In some ways, this looks similar to our stock portfolio during 2007: different instruments moving along their own paths in a fairly uncorrelated way. There are some key differences though.
For one, there’s less overall variance in the returns. When we looked at stocks, we could see more individual variance due to the unique influences on each company. Here though we’re observing the valuation of an entire class of assets through the prices of each ETF.
That’s not to say there are no outliers in an asset class portfolio. Clearly gold was a significant outperformer during 2007, no doubt due to the fact that inflation appeared to be picking up during the year. In other years, such as the one we just experienced in 2019, equities can become the major outperformer. Sometimes it’s treasuries, when interest rates are falling or even just expected to fall.
These factors go beyond those faced by individual stocks, like a change in executives at Boeing for instance, and instead represent major trends or changes in broad investor sentiment.
Now let’s move on to 2008, during the global financial crisis.
Well that’s a bit of a different story. Investors didn’t just sell out of the US market and stuff the proceeds under the mattress, they moved that money into other assets. In particular, demand for U.S. treasuries, shown above via TLT, exploded in Q4, and led to a nearly 30% rise in bond prices with just a couple months. While equities were crashing down, bonds were crashing up.
Partly this effect is because huge amounts of money can’t just sit as riskless cash in some savings account at a bank. Hedge funds and trading shops would quickly and far exceed the $250,000 insured by the federal government (though this insurance does a good job of preventing consumer bank runs).
The money has to go somewhere, and the very next best thing to government insured cash is government debt. Though it’s not quite as liquid as cash, it’s actually a safer place, in relative terms, to park a lot of money.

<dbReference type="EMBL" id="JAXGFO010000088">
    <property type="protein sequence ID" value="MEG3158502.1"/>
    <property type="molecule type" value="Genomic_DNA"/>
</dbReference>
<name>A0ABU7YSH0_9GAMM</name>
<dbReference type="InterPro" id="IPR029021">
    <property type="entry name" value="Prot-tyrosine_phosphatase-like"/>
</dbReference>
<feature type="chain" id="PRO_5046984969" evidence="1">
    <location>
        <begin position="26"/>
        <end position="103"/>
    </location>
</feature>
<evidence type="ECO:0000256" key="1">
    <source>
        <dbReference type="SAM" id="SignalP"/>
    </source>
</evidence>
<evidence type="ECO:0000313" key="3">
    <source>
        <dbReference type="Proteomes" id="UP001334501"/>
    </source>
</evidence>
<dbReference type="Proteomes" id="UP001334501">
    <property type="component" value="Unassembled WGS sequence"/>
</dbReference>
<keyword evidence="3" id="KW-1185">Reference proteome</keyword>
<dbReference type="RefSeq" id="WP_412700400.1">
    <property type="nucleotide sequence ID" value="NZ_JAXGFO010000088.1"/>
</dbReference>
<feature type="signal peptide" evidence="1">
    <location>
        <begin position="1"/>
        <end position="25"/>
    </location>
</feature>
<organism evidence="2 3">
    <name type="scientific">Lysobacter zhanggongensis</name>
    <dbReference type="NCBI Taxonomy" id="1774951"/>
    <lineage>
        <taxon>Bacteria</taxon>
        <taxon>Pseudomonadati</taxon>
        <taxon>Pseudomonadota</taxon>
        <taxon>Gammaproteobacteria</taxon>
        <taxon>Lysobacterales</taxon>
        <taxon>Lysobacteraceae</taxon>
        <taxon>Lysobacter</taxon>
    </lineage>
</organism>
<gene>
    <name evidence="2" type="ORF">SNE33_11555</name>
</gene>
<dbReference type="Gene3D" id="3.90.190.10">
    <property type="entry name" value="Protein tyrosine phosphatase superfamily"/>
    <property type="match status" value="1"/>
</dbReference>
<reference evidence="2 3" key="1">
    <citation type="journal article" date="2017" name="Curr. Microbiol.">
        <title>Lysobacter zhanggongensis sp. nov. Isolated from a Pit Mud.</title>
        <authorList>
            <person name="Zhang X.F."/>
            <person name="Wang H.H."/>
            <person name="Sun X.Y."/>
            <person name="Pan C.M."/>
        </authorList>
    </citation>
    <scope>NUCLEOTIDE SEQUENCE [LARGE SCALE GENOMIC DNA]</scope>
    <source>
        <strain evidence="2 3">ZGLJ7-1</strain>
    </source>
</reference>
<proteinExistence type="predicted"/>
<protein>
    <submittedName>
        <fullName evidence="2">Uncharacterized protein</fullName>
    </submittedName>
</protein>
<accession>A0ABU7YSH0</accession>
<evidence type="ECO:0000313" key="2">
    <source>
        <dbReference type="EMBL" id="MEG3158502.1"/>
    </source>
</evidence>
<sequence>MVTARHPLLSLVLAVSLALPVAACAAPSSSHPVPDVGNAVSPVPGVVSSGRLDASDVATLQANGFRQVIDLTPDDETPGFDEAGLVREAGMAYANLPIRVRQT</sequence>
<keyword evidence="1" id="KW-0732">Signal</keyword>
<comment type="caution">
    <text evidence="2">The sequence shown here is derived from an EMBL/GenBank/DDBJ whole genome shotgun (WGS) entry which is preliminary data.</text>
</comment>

When stocks fall and economic conditions worsen, the expectation is that central banks will step in to help stimulate the economy by lowering interest rates. And when interest rates fall, the prices of bonds rise.
Because of this rush into a safe place to park money, combined with an expectation of lower rates, we see this counter effect in bonds during fast falls in the market. As stocks come crashing down, bond prices tend to crash up.
A similar effect can happen with gold, as investors look to park cash in a “safe haven” asset, and in anticipation of potential inflation from future monetary policy, though this is just one of many reasons gold prices may rise.
Each asset class has its own influences and interactions with the others. Some assets are affected very similarly by the same economic forces, such as domestic and foreign stocks. In that case, we see a correlation in the returns of those assets. Others act oppositely as outlined above, and in those cases we see a negative correlation between them.
Now, to build
In the next post in this All Weather Portfolio series, we’ll talk further about the key elements of change when it comes to economic conditions and outlooks, and lean on the work and wisdom of Ray Dalio to help explain them. Then we’ll use the asset classes discussed in this post to build a very simple and easy-to-maintain portfolio that can hold up well in any weather.